Movies that screw around with time and space often feel the need to spell out what's happening (including episodes of "Star Trek", where such things are par for the course). Even in such a basic formula like the "Back to the Future" films, there is a lot of time spent explaining how alternate realities work throughout. I'm not saying this is necessarily a bad thing, and I believe the entire Marty McFly trilogy stands on its own as solid entertainment. However, there is something to be said for conveying the information more subtly. Back in 1998, two very different films took a shot at this and both enjoyed some success at it.
"Sliding Doors" is the debut film of writer/director Peter Howitt. Our main character Helen (Gwyneth Paltrow) works for a Public Relations firm and has a boyfriend named Gerry (John Lynch) who is still working on his book. She's struggling as the sole breadwinner and her life is a little bit harried. One morning, she arrives at work and discovers that she's been fired (or rather sacked. Gotta love that British parlance). On her way back home, she misses her subway train...and then doesn't miss it. In one reality she arrives home to find Gerry having an affair with another woman, in the other she arrives after the woman has left and is none the wiser. And here is where two different Helens take two different paths.
This film is incredibly elegant and the director's light touch never confuses the audience within the two threads. Of course, this becomes easier once one of the Helen's gets her hair cut and dyed, and it was a nice way to further make the distinction between the two. There is no overt visual motif that the director uses to cut from one story line to another. It's all very deft, and the director (and the editor) should be commended.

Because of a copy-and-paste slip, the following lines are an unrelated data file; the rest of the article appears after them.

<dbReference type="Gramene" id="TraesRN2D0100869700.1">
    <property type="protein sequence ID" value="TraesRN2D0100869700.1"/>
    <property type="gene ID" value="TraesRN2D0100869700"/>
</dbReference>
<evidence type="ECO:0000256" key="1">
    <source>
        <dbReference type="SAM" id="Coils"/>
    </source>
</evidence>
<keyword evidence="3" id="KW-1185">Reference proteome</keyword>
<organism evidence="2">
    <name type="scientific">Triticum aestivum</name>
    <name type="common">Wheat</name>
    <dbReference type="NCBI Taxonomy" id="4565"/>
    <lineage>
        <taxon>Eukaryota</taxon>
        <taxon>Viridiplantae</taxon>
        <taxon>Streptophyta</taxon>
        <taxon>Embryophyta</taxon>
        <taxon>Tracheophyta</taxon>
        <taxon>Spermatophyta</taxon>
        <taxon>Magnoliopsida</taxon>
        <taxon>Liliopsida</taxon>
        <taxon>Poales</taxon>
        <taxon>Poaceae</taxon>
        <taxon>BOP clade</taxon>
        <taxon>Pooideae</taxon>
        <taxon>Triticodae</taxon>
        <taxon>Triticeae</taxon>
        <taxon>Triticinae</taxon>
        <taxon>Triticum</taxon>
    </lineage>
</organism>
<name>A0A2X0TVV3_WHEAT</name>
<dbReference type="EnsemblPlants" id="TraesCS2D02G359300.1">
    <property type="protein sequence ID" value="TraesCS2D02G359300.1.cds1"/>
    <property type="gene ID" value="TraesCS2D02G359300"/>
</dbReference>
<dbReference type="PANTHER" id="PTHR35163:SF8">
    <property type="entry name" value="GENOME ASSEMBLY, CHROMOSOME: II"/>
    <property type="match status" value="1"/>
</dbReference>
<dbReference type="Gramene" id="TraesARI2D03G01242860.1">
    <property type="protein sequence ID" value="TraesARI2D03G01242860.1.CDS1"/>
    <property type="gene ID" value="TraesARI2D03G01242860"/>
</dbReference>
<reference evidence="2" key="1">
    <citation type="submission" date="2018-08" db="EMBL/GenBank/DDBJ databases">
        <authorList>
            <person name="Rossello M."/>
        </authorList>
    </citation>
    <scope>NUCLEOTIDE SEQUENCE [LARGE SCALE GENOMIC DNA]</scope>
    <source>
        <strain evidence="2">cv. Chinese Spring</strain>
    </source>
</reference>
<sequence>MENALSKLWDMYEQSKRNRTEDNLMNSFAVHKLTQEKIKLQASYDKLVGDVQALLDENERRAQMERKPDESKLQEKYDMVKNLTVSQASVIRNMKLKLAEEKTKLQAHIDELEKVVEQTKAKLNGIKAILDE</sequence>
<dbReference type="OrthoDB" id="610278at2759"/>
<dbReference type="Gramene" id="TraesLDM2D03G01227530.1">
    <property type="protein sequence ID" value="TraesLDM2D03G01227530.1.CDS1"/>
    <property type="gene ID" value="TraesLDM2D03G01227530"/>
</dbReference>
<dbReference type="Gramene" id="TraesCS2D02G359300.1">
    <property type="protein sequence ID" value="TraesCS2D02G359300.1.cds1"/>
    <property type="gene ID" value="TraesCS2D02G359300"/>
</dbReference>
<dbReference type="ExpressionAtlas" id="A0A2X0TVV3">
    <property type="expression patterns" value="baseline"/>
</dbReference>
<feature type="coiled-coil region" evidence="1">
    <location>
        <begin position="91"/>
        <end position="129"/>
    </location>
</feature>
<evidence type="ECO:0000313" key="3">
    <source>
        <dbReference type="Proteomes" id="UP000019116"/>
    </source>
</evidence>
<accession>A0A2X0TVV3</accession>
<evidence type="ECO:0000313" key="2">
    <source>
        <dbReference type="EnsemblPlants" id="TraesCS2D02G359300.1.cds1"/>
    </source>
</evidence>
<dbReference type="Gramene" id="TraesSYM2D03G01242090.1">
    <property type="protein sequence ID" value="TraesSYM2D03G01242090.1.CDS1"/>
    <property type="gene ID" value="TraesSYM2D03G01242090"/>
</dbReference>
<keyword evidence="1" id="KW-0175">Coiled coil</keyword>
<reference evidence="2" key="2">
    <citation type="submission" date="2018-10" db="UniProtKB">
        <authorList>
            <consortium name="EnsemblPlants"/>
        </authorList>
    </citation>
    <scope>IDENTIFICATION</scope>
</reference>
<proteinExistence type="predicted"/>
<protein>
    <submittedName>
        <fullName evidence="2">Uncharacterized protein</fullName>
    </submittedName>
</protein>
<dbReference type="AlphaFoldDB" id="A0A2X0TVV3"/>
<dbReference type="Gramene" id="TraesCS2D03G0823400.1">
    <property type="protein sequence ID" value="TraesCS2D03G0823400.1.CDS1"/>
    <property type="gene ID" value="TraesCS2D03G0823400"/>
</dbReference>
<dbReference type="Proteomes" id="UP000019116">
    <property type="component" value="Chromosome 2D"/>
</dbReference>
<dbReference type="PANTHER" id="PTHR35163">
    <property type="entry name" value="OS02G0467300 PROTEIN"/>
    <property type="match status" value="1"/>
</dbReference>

Paltrow is charming in this film, as always. Between this and "Shakespeare in Love", I'm beginning to form a theory that only films that feature Paltrow with a British accent are worth watching. John Hannah, who plays the equally charming character James, is also a stand out. It's because he's so good here that I cringe whenever I remember the awfulness of his comic turn in "The Mummy Returns". Here's hoping he pops up in a mainstream film soon that doesn't feature The Rock as a giant CGI scorpion.
If there's a weak link in this film, it's John Lynch as Gerry. How either Helen or his mistress could ever be attracted to this inarticulate goofball is beyond me. As admirable as Helen is, one has to wonder how she could never be suspicious of this guy when his attempts to cover up his affair are so clumsy. Later on, she does start to wise up and makes a accurate comment about Gerry's speech devolving into a poor Woody Allen impression. Although this movie is filled with kind of likeable British folks one only sees in films like "Notting Hill", they still fit nicely into the world that the movie creates. Gerry's character, on the other hand, is cartoonish and out of place. In a film that I've praised for its deft touch, he's anything but deft.